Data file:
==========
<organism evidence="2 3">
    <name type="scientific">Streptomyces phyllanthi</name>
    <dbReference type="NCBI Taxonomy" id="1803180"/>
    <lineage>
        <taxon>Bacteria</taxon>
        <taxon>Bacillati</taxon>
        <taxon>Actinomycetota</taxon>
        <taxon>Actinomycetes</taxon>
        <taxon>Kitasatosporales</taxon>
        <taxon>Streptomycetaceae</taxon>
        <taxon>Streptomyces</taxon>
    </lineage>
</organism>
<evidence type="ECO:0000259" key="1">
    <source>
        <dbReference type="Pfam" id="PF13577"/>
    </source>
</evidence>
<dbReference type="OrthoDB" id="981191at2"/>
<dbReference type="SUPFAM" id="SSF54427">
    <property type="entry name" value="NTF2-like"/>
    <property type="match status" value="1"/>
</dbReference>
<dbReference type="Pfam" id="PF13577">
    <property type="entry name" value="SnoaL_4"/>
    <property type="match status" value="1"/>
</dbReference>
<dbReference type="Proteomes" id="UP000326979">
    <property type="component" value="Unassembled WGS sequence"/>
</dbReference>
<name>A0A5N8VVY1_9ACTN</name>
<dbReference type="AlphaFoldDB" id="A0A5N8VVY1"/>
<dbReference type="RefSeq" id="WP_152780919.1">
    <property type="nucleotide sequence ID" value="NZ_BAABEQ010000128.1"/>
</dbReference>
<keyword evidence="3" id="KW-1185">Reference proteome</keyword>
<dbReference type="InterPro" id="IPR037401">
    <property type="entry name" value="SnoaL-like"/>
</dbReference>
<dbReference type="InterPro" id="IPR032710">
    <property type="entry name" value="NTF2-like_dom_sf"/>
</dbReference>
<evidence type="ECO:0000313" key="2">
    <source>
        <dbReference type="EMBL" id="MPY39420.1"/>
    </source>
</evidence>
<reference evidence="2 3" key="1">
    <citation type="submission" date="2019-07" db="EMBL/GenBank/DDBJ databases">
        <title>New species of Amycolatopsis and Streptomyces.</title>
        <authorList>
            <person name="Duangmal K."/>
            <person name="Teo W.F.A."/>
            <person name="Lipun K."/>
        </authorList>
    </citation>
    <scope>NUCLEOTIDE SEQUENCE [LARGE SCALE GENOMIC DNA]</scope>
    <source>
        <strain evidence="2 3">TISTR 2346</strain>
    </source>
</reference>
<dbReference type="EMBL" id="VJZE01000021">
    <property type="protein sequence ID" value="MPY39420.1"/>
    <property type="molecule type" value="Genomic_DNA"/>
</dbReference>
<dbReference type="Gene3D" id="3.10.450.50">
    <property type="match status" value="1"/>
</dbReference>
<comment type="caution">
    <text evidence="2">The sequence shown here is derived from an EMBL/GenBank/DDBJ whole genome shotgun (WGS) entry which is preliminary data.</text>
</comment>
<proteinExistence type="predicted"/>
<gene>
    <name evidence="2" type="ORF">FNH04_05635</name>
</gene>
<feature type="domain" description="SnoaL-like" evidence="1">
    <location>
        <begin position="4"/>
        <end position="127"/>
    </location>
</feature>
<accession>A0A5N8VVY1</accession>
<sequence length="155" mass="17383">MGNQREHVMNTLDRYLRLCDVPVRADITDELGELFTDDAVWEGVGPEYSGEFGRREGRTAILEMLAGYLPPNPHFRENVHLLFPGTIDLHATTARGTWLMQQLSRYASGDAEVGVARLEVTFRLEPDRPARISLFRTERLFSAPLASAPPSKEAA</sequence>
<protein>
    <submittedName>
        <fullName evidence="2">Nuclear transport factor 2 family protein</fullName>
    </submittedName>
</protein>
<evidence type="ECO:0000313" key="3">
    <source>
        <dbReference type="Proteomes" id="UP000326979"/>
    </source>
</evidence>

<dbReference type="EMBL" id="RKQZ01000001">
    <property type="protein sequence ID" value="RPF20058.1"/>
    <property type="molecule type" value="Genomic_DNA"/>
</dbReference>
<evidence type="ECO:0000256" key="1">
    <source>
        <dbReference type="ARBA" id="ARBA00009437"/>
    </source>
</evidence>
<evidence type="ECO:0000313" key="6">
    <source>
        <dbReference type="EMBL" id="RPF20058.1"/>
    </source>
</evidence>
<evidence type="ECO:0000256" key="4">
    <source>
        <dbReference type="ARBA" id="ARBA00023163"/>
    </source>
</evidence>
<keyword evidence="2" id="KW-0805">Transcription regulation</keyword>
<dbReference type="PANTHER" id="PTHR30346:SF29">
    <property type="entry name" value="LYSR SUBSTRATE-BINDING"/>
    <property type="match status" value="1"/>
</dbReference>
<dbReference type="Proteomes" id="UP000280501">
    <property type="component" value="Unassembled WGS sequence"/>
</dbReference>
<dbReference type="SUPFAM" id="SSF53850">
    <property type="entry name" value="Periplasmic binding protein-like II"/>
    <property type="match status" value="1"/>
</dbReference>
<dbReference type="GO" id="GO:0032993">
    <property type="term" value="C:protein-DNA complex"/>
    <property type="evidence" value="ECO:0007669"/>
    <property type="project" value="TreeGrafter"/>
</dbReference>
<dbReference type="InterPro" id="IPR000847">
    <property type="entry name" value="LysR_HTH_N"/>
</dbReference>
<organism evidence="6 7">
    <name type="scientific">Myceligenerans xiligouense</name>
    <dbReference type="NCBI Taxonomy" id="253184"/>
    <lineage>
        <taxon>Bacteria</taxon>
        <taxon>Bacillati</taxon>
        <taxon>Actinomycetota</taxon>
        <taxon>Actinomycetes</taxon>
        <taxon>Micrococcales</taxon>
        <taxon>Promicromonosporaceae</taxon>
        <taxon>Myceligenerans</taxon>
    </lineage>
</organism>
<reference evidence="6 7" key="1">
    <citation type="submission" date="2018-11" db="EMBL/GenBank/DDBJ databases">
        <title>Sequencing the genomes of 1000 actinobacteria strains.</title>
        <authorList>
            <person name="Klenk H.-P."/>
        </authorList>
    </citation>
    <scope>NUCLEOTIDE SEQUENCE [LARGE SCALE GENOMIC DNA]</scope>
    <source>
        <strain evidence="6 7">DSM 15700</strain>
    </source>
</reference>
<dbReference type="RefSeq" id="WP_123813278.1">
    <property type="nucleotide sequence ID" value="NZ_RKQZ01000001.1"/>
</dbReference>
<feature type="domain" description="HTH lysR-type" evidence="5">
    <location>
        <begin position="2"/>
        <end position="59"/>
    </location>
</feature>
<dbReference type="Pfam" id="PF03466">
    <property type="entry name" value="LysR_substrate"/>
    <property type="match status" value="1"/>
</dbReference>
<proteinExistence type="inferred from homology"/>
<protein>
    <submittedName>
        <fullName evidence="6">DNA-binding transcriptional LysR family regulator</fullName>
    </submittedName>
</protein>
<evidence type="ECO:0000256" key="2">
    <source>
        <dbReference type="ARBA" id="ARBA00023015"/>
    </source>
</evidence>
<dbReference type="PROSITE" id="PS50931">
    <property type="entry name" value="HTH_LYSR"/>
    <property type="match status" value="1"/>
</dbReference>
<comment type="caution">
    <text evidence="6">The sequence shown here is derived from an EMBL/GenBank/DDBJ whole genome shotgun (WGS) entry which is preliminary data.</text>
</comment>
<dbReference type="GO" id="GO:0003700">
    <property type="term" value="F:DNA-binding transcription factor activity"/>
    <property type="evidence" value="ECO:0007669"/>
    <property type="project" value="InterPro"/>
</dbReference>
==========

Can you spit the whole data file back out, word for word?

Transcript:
<organism evidence="2 3">
    <name type="scientific">Streptomyces phyllanthi</name>
    <dbReference type="NCBI Taxonomy" id="1803180"/>
    <lineage>
        <taxon>Bacteria</taxon>
        <taxon>Bacillati</taxon>
        <taxon>Actinomycetota</taxon>
        <taxon>Actinomycetes</taxon>
        <taxon>Kitasatosporales</taxon>
        <taxon>Streptomycetaceae</taxon>
        <taxon>Streptomyces</taxon>
    </lineage>
</organism>
<evidence type="ECO:0000259" key="1">
    <source>
        <dbReference type="Pfam" id="PF13577"/>
    </source>
</evidence>
<dbReference type="OrthoDB" id="981191at2"/>
<dbReference type="SUPFAM" id="SSF54427">
    <property type="entry name" value="NTF2-like"/>
    <property type="match status" value="1"/>
</dbReference>
<dbReference type="Pfam" id="PF13577">
    <property type="entry name" value="SnoaL_4"/>
    <property type="match status" value="1"/>
</dbReference>
<dbReference type="Proteomes" id="UP000326979">
    <property type="component" value="Unassembled WGS sequence"/>
</dbReference>
<name>A0A5N8VVY1_9ACTN</name>
<dbReference type="AlphaFoldDB" id="A0A5N8VVY1"/>
<dbReference type="RefSeq" id="WP_152780919.1">
    <property type="nucleotide sequence ID" value="NZ_BAABEQ010000128.1"/>
</dbReference>
<keyword evidence="3" id="KW-1185">Reference proteome</keyword>
<dbReference type="InterPro" id="IPR037401">
    <property type="entry name" value="SnoaL-like"/>
</dbReference>
<dbReference type="InterPro" id="IPR032710">
    <property type="entry name" value="NTF2-like_dom_sf"/>
</dbReference>
<evidence type="ECO:0000313" key="2">
    <source>
        <dbReference type="EMBL" id="MPY39420.1"/>
    </source>
</evidence>
<reference evidence="2 3" key="1">
    <citation type="submission" date="2019-07" db="EMBL/GenBank/DDBJ databases">
        <title>New species of Amycolatopsis and Streptomyces.</title>
        <authorList>
            <person name="Duangmal K."/>
            <person name="Teo W.F.A."/>
            <person name="Lipun K."/>
        </authorList>
    </citation>
    <scope>NUCLEOTIDE SEQUENCE [LARGE SCALE GENOMIC DNA]</scope>
    <source>
        <strain evidence="2 3">TISTR 2346</strain>
    </source>
</reference>
<dbReference type="EMBL" id="VJZE01000021">
    <property type="protein sequence ID" value="MPY39420.1"/>
    <property type="molecule type" value="Genomic_DNA"/>
</dbReference>
<dbReference type="Gene3D" id="3.10.450.50">
    <property type="match status" value="1"/>
</dbReference>
<comment type="caution">
    <text evidence="2">The sequence shown here is derived from an EMBL/GenBank/DDBJ whole genome shotgun (WGS) entry which is preliminary data.</text>
</comment>
<proteinExistence type="predicted"/>
<gene>
    <name evidence="2" type="ORF">FNH04_05635</name>
</gene>
<feature type="domain" description="SnoaL-like" evidence="1">
    <location>
        <begin position="4"/>
        <end position="127"/>
    </location>
</feature>
<accession>A0A5N8VVY1</accession>
<sequence length="155" mass="17383">MGNQREHVMNTLDRYLRLCDVPVRADITDELGELFTDDAVWEGVGPEYSGEFGRREGRTAILEMLAGYLPPNPHFRENVHLLFPGTIDLHATTARGTWLMQQLSRYASGDAEVGVARLEVTFRLEPDRPARISLFRTERLFSAPLASAPPSKEAA</sequence>
<protein>
    <submittedName>
        <fullName evidence="2">Nuclear transport factor 2 family protein</fullName>
    </submittedName>
</protein>
<evidence type="ECO:0000313" key="3">
    <source>
        <dbReference type="Proteomes" id="UP000326979"/>
    </source>
</evidence>

<dbReference type="EMBL" id="RKQZ01000001">
    <property type="protein sequence ID" value="RPF20058.1"/>
    <property type="molecule type" value="Genomic_DNA"/>
</dbReference>
<evidence type="ECO:0000256" key="1">
    <source>
        <dbReference type="ARBA" id="ARBA00009437"/>
    </source>
</evidence>
<evidence type="ECO:0000313" key="6">
    <source>
        <dbReference type="EMBL" id="RPF20058.1"/>
    </source>
</evidence>
<evidence type="ECO:0000256" key="4">
    <source>
        <dbReference type="ARBA" id="ARBA00023163"/>
    </source>
</evidence>
<keyword evidence="2" id="KW-0805">Transcription regulation</keyword>
<dbReference type="PANTHER" id="PTHR30346:SF29">
    <property type="entry name" value="LYSR SUBSTRATE-BINDING"/>
    <property type="match status" value="1"/>
</dbReference>
<dbReference type="Proteomes" id="UP000280501">
    <property type="component" value="Unassembled WGS sequence"/>
</dbReference>
<dbReference type="SUPFAM" id="SSF53850">
    <property type="entry name" value="Periplasmic binding protein-like II"/>
    <property type="match status" value="1"/>
</dbReference>
<dbReference type="GO" id="GO:0032993">
    <property type="term" value="C:protein-DNA complex"/>
    <property type="evidence" value="ECO:0007669"/>
    <property type="project" value="TreeGrafter"/>
</dbReference>
<dbReference type="InterPro" id="IPR000847">
    <property type="entry name" value="LysR_HTH_N"/>
</dbReference>
<organism evidence="6 7">
    <name type="scientific">Myceligenerans xiligouense</name>
    <dbReference type="NCBI Taxonomy" id="253184"/>
    <lineage>
        <taxon>Bacteria</taxon>
        <taxon>Bacillati</taxon>
        <taxon>Actinomycetota</taxon>
        <taxon>Actinomycetes</taxon>
        <taxon>Micrococcales</taxon>
        <taxon>Promicromonosporaceae</taxon>
        <taxon>Myceligenerans</taxon>
    </lineage>
</organism>
<reference evidence="6 7" key="1">
    <citation type="submission" date="2018-11" db="EMBL/GenBank/DDBJ databases">
        <title>Sequencing the genomes of 1000 actinobacteria strains.</title>
        <authorList>
            <person name="Klenk H.-P."/>
        </authorList>
    </citation>
    <scope>NUCLEOTIDE SEQUENCE [LARGE SCALE GENOMIC DNA]</scope>
    <source>
        <strain evidence="6 7">DSM 15700</strain>
    </source>
</reference>
<dbReference type="RefSeq" id="WP_123813278.1">
    <property type="nucleotide sequence ID" value="NZ_RKQZ01000001.1"/>
</dbReference>
<feature type="domain" description="HTH lysR-type" evidence="5">
    <location>
        <begin position="2"/>
        <end position="59"/>
    </location>
</feature>
<dbReference type="Pfam" id="PF03466">
    <property type="entry name" value="LysR_substrate"/>
    <property type="match status" value="1"/>
</dbReference>
<proteinExistence type="inferred from homology"/>
<protein>
    <submittedName>
        <fullName evidence="6">DNA-binding transcriptional LysR family regulator</fullName>
    </submittedName>
</protein>
<evidence type="ECO:0000256" key="2">
    <source>
        <dbReference type="ARBA" id="ARBA00023015"/>
    </source>
</evidence>
<dbReference type="PROSITE" id="PS50931">
    <property type="entry name" value="HTH_LYSR"/>
    <property type="match status" value="1"/>
</dbReference>
<comment type="caution">
    <text evidence="6">The sequence shown here is derived from an EMBL/GenBank/DDBJ whole genome shotgun (WGS) entry which is preliminary data.</text>
</comment>
<dbReference type="GO" id="GO:0003700">
    <property type="term" value="F:DNA-binding transcription factor activity"/>
    <property type="evidence" value="ECO:0007669"/>
    <property type="project" value="InterPro"/>
</dbReference>